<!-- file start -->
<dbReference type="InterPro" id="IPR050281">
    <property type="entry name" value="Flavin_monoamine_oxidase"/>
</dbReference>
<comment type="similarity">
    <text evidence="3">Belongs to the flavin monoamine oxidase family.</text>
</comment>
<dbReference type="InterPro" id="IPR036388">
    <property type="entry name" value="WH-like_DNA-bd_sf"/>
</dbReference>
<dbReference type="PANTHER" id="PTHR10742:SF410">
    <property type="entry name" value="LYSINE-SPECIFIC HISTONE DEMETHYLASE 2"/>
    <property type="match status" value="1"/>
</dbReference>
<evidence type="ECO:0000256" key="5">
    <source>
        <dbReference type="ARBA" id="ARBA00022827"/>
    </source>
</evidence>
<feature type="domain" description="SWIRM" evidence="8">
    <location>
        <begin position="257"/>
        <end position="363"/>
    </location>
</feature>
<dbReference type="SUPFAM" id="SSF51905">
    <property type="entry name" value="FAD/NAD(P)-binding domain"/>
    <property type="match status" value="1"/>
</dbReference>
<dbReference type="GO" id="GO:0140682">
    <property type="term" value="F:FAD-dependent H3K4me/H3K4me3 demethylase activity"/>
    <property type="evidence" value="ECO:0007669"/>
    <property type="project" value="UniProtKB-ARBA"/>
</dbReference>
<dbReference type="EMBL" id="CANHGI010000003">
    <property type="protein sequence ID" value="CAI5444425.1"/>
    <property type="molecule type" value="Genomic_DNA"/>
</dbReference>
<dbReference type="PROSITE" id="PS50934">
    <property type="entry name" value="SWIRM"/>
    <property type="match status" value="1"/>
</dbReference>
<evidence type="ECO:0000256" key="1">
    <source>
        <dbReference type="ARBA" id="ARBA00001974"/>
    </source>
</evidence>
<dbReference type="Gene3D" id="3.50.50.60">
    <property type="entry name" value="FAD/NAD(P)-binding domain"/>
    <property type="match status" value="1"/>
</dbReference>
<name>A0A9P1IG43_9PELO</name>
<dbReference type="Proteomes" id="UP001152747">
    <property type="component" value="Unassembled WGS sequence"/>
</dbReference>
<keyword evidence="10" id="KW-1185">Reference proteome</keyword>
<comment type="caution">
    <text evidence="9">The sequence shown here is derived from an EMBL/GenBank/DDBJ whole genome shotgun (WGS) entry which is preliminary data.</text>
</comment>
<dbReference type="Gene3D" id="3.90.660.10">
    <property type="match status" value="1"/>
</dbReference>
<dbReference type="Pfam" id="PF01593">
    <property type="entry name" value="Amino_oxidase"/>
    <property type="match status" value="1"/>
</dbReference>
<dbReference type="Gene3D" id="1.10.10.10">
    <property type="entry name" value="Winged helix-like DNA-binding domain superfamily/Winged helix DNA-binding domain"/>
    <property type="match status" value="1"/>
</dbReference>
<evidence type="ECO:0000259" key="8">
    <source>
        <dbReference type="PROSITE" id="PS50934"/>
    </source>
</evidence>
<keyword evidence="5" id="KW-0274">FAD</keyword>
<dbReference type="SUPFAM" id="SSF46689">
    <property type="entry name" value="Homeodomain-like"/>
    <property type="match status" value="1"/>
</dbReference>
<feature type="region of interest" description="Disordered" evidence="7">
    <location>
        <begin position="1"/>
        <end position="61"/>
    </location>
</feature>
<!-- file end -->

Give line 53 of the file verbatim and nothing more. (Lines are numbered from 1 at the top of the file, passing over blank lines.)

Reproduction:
    <property type="component" value="Unassembled WGS sequence"/>